Supporting children born with clubfoot in the Western Cape | Western Cape Government


Supporting children born with clubfoot in the Western Cape

3 June 2024

On World Clubfoot Day, 03 June 2024, the Western Cape Department of Health and Wellness is raising global awareness about clubfoot, a treatable birth defect. This day is of specific significance in South Africa, where around 2000 children are born with clubfoot every year. This equates to 1 in 1000 children.

Children born with clubfoot are unable to walk, run or play due to their feet being rotated inwards and downwards. The goal of treatment offered by Tygerberg Hospital and other specialist facilities in the province is to improve the way a child’s foot looks and works before they learn to walk, in hopes of preventing long-term disabilities.

The Tygerberg Hospital Clubfoot Clinic and Steps Clubfoot Care have been in a partnership since 2013, with Steps providing parent education and support, the required clubfoot braces and training support for healthcare professionals at the hospital.

From January 2024 to date, Tygerberg Hospital’s Orthopaedic Clinic treated 25 new patients and managed 415 patient visits.

Dr Marí Thiart, an orthopaedic specialist at Tygerberg Hospital, said: “Clubfoot is a condition that is easily treatable if referred to our clinic early. It does, however, mean that parents need to support their children's treatment and to attend the clinic as requested."

Asonele Mkhombe, a three-year-old from Mfuleni, is a happy and active toddler who was born with bilateral clubfoot in 2021. Her mother, Nomandla, said: “I took my daughter to the Tygerberg Clubfoot Clinic when she was 10 days old. An official by the name of Jane from Steps Clubfoot Care reassured me and explained the treatment to me. I also found comfort in talking to other mothers and caregivers in the hospital baby room over a cup of tea and a sandwich. After having eight plaster casts applied on both legs over eight weeks followed by a tenotomy, my daughter's feet improved remarkably. She now sleeps in her clubfoot brace at night and nap time. During the day, she is very active. She walks so well, and I’m grateful to everybody at the Clubfoot Clinic for the positive experience.”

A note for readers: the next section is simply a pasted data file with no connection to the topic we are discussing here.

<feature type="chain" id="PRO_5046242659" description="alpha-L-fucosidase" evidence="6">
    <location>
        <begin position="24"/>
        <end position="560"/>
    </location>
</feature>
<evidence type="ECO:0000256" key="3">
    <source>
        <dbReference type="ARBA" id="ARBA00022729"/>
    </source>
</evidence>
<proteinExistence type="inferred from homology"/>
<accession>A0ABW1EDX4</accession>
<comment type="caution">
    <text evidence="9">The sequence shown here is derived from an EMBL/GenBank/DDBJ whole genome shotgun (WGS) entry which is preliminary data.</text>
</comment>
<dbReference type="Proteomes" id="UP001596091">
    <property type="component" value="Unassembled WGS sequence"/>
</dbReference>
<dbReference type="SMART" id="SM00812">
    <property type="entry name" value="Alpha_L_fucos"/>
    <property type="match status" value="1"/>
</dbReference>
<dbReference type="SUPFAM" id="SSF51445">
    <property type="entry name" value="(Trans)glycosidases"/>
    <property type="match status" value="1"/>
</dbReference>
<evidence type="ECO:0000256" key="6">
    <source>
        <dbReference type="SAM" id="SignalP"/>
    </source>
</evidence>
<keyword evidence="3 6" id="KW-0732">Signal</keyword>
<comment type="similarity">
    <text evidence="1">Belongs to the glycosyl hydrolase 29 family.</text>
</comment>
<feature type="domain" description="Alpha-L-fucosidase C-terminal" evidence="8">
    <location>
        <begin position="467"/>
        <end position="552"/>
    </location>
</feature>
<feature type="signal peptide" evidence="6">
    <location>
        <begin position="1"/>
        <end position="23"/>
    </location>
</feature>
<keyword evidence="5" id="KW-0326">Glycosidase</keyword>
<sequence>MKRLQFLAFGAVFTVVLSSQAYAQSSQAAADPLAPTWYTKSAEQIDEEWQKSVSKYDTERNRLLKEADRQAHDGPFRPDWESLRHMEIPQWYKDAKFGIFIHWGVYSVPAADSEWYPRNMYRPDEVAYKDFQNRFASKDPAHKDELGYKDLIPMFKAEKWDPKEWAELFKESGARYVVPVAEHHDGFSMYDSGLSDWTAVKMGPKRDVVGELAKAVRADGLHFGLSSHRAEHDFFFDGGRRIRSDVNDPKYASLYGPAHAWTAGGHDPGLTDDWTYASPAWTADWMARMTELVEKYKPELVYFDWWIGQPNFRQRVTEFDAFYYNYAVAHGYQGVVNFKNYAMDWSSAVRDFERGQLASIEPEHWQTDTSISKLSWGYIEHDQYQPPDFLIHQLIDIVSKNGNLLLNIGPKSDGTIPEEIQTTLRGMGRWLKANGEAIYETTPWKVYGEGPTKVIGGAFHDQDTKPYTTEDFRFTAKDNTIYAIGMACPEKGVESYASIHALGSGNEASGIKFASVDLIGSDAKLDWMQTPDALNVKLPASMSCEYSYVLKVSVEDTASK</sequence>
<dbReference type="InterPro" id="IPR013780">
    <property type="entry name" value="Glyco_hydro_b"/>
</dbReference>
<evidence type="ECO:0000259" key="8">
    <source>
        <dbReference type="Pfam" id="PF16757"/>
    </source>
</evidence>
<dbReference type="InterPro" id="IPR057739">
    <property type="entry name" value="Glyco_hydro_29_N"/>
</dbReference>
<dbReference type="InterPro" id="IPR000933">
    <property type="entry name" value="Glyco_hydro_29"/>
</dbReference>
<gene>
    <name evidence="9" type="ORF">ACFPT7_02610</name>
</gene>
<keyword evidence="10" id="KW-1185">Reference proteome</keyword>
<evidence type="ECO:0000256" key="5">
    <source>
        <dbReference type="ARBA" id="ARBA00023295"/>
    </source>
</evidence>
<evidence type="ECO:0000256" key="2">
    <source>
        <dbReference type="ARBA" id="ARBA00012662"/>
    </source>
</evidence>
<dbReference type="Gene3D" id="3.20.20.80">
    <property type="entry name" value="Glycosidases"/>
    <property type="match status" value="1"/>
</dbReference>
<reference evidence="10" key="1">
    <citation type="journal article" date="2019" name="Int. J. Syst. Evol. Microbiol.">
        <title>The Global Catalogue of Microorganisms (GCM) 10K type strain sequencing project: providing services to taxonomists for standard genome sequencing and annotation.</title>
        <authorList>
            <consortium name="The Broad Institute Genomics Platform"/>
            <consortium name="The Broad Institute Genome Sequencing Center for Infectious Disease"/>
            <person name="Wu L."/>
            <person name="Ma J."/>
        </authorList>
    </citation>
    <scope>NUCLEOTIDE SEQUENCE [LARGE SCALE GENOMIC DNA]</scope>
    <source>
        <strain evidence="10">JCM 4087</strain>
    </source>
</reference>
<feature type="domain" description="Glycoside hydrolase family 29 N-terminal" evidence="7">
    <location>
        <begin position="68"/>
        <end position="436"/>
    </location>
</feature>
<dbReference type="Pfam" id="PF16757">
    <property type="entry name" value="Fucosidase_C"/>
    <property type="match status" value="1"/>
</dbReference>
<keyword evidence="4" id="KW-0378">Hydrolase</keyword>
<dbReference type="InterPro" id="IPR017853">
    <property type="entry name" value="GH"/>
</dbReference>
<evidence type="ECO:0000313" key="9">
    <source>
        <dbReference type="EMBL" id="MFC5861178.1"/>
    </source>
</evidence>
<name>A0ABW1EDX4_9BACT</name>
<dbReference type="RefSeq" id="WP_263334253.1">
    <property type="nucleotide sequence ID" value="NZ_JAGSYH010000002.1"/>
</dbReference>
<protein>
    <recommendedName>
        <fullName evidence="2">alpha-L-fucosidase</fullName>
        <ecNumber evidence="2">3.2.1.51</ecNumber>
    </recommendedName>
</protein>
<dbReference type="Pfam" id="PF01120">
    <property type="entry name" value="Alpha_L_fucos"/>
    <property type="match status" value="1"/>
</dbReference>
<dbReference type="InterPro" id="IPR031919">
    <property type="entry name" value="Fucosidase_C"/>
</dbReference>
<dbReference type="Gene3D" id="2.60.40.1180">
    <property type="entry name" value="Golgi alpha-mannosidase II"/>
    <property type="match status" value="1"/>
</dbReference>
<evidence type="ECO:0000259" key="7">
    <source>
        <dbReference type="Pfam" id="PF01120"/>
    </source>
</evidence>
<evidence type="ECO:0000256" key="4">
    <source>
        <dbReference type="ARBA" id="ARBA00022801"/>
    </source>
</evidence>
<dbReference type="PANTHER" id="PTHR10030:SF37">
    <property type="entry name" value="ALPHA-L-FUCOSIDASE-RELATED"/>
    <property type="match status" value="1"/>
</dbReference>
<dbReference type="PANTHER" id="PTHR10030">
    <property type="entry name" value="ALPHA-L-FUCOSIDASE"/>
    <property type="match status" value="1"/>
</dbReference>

Dr Thiart, further advises: “Early intervention for clubfoot and ongoing support through the typical four-year treatment is critical to prevent lifelong disability from clubfoot.”

Nomandla further commented: “The Tygerberg Hospital Clubfoot Clinic family provides support throughout the journey.”

“Having a clinic where only children with clubfoot are seen allows the moms to form a support network. It affords them the chance to see well-corrected feet in older children thus building hope and confidence in the treatment plan, as well as building friendships with moms whose children are in the same phase of treatment.” Dr Thiart concluded.